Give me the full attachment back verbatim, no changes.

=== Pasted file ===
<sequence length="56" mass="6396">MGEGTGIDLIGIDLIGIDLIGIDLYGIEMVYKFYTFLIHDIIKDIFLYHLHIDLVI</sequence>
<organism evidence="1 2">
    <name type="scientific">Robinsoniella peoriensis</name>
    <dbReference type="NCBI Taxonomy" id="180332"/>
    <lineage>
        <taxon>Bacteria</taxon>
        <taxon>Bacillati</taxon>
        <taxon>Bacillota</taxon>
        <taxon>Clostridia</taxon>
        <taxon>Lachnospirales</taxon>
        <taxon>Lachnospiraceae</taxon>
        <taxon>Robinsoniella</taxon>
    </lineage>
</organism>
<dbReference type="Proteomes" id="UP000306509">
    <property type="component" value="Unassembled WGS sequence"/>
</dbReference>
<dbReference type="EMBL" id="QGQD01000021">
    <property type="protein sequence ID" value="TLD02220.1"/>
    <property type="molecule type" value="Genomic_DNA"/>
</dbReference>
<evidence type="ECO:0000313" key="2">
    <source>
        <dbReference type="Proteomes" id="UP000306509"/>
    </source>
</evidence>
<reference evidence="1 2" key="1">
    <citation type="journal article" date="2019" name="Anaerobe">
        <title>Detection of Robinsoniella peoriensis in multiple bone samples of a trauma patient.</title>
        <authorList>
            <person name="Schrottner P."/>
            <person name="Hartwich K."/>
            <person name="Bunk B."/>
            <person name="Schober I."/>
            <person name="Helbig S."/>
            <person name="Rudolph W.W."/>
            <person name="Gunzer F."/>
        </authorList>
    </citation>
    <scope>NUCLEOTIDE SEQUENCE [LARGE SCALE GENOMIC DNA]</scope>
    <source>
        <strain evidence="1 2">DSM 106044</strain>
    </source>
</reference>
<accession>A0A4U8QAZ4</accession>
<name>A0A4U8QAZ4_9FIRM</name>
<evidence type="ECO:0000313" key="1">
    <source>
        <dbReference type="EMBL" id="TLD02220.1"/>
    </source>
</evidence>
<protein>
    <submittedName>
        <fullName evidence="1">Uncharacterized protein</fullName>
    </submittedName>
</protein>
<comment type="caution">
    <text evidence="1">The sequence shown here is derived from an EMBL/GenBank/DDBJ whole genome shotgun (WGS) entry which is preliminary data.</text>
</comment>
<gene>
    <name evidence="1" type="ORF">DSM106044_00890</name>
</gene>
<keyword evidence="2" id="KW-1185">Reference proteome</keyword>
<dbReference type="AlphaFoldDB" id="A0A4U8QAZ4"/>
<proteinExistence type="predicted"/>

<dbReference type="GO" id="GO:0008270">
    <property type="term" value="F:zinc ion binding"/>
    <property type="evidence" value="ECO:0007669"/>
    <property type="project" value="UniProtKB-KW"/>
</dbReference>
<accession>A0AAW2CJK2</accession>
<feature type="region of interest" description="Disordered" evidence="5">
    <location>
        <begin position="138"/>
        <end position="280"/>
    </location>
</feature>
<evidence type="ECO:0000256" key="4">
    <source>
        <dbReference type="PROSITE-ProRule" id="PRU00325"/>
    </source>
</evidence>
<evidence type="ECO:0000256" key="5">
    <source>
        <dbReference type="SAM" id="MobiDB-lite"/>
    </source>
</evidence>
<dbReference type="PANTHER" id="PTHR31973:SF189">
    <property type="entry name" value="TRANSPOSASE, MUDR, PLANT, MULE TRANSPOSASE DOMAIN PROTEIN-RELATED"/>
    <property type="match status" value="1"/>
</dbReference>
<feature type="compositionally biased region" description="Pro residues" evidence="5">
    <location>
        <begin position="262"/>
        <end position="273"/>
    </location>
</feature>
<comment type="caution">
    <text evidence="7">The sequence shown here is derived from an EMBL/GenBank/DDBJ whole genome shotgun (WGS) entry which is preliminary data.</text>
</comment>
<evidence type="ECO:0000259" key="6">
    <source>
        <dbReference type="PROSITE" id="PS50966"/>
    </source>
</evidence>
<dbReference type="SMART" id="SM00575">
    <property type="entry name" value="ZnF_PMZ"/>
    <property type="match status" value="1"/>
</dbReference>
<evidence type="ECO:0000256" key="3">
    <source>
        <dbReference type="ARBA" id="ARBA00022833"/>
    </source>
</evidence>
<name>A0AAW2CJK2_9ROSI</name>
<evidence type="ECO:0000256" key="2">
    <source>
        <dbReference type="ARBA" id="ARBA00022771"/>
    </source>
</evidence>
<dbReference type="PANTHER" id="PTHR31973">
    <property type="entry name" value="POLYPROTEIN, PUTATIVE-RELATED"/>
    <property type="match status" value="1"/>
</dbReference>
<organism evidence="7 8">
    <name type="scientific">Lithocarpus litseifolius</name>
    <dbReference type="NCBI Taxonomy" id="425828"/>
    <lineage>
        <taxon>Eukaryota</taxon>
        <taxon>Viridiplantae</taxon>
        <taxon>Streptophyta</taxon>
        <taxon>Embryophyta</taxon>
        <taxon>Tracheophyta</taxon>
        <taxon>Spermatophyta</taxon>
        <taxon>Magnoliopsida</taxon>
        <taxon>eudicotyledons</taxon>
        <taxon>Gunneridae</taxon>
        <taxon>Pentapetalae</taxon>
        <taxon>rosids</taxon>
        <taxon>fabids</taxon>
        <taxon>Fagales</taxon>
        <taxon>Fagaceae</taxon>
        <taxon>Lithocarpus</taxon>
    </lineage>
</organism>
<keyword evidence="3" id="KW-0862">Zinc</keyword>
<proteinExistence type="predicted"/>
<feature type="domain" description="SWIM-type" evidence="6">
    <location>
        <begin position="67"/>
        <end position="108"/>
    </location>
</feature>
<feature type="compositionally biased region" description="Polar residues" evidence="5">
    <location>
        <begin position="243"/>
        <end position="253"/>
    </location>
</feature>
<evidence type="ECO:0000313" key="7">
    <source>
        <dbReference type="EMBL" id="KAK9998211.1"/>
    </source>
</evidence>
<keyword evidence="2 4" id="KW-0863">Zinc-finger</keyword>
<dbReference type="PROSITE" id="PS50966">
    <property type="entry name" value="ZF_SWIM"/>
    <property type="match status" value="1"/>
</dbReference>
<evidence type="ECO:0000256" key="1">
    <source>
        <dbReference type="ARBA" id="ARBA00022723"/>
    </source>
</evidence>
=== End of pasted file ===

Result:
<sequence length="56" mass="6396">MGEGTGIDLIGIDLIGIDLIGIDLYGIEMVYKFYTFLIHDIIKDIFLYHLHIDLVI</sequence>
<organism evidence="1 2">
    <name type="scientific">Robinsoniella peoriensis</name>
    <dbReference type="NCBI Taxonomy" id="180332"/>
    <lineage>
        <taxon>Bacteria</taxon>
        <taxon>Bacillati</taxon>
        <taxon>Bacillota</taxon>
        <taxon>Clostridia</taxon>
        <taxon>Lachnospirales</taxon>
        <taxon>Lachnospiraceae</taxon>
        <taxon>Robinsoniella</taxon>
    </lineage>
</organism>
<dbReference type="Proteomes" id="UP000306509">
    <property type="component" value="Unassembled WGS sequence"/>
</dbReference>
<dbReference type="EMBL" id="QGQD01000021">
    <property type="protein sequence ID" value="TLD02220.1"/>
    <property type="molecule type" value="Genomic_DNA"/>
</dbReference>
<evidence type="ECO:0000313" key="2">
    <source>
        <dbReference type="Proteomes" id="UP000306509"/>
    </source>
</evidence>
<reference evidence="1 2" key="1">
    <citation type="journal article" date="2019" name="Anaerobe">
        <title>Detection of Robinsoniella peoriensis in multiple bone samples of a trauma patient.</title>
        <authorList>
            <person name="Schrottner P."/>
            <person name="Hartwich K."/>
            <person name="Bunk B."/>
            <person name="Schober I."/>
            <person name="Helbig S."/>
            <person name="Rudolph W.W."/>
            <person name="Gunzer F."/>
        </authorList>
    </citation>
    <scope>NUCLEOTIDE SEQUENCE [LARGE SCALE GENOMIC DNA]</scope>
    <source>
        <strain evidence="1 2">DSM 106044</strain>
    </source>
</reference>
<accession>A0A4U8QAZ4</accession>
<name>A0A4U8QAZ4_9FIRM</name>
<evidence type="ECO:0000313" key="1">
    <source>
        <dbReference type="EMBL" id="TLD02220.1"/>
    </source>
</evidence>
<protein>
    <submittedName>
        <fullName evidence="1">Uncharacterized protein</fullName>
    </submittedName>
</protein>
<comment type="caution">
    <text evidence="1">The sequence shown here is derived from an EMBL/GenBank/DDBJ whole genome shotgun (WGS) entry which is preliminary data.</text>
</comment>
<gene>
    <name evidence="1" type="ORF">DSM106044_00890</name>
</gene>
<keyword evidence="2" id="KW-1185">Reference proteome</keyword>
<dbReference type="AlphaFoldDB" id="A0A4U8QAZ4"/>
<proteinExistence type="predicted"/>

<dbReference type="GO" id="GO:0008270">
    <property type="term" value="F:zinc ion binding"/>
    <property type="evidence" value="ECO:0007669"/>
    <property type="project" value="UniProtKB-KW"/>
</dbReference>
<accession>A0AAW2CJK2</accession>
<feature type="region of interest" description="Disordered" evidence="5">
    <location>
        <begin position="138"/>
        <end position="280"/>
    </location>
</feature>
<evidence type="ECO:0000256" key="4">
    <source>
        <dbReference type="PROSITE-ProRule" id="PRU00325"/>
    </source>
</evidence>
<evidence type="ECO:0000256" key="5">
    <source>
        <dbReference type="SAM" id="MobiDB-lite"/>
    </source>
</evidence>
<dbReference type="PANTHER" id="PTHR31973:SF189">
    <property type="entry name" value="TRANSPOSASE, MUDR, PLANT, MULE TRANSPOSASE DOMAIN PROTEIN-RELATED"/>
    <property type="match status" value="1"/>
</dbReference>
<feature type="compositionally biased region" description="Pro residues" evidence="5">
    <location>
        <begin position="262"/>
        <end position="273"/>
    </location>
</feature>
<comment type="caution">
    <text evidence="7">The sequence shown here is derived from an EMBL/GenBank/DDBJ whole genome shotgun (WGS) entry which is preliminary data.</text>
</comment>
<evidence type="ECO:0000259" key="6">
    <source>
        <dbReference type="PROSITE" id="PS50966"/>
    </source>
</evidence>
<dbReference type="SMART" id="SM00575">
    <property type="entry name" value="ZnF_PMZ"/>
    <property type="match status" value="1"/>
</dbReference>
<evidence type="ECO:0000256" key="3">
    <source>
        <dbReference type="ARBA" id="ARBA00022833"/>
    </source>
</evidence>
<name>A0AAW2CJK2_9ROSI</name>
<evidence type="ECO:0000256" key="2">
    <source>
        <dbReference type="ARBA" id="ARBA00022771"/>
    </source>
</evidence>
<dbReference type="PANTHER" id="PTHR31973">
    <property type="entry name" value="POLYPROTEIN, PUTATIVE-RELATED"/>
    <property type="match status" value="1"/>
</dbReference>
<organism evidence="7 8">
    <name type="scientific">Lithocarpus litseifolius</name>
    <dbReference type="NCBI Taxonomy" id="425828"/>
    <lineage>
        <taxon>Eukaryota</taxon>
        <taxon>Viridiplantae</taxon>
        <taxon>Streptophyta</taxon>
        <taxon>Embryophyta</taxon>
        <taxon>Tracheophyta</taxon>
        <taxon>Spermatophyta</taxon>
        <taxon>Magnoliopsida</taxon>
        <taxon>eudicotyledons</taxon>
        <taxon>Gunneridae</taxon>
        <taxon>Pentapetalae</taxon>
        <taxon>rosids</taxon>
        <taxon>fabids</taxon>
        <taxon>Fagales</taxon>
        <taxon>Fagaceae</taxon>
        <taxon>Lithocarpus</taxon>
    </lineage>
</organism>
<keyword evidence="3" id="KW-0862">Zinc</keyword>
<proteinExistence type="predicted"/>
<feature type="domain" description="SWIM-type" evidence="6">
    <location>
        <begin position="67"/>
        <end position="108"/>
    </location>
</feature>
<feature type="compositionally biased region" description="Polar residues" evidence="5">
    <location>
        <begin position="243"/>
        <end position="253"/>
    </location>
</feature>
<evidence type="ECO:0000313" key="7">
    <source>
        <dbReference type="EMBL" id="KAK9998211.1"/>
    </source>
</evidence>
<keyword evidence="2 4" id="KW-0863">Zinc-finger</keyword>
<dbReference type="PROSITE" id="PS50966">
    <property type="entry name" value="ZF_SWIM"/>
    <property type="match status" value="1"/>
</dbReference>
<evidence type="ECO:0000256" key="1">
    <source>
        <dbReference type="ARBA" id="ARBA00022723"/>
    </source>
</evidence>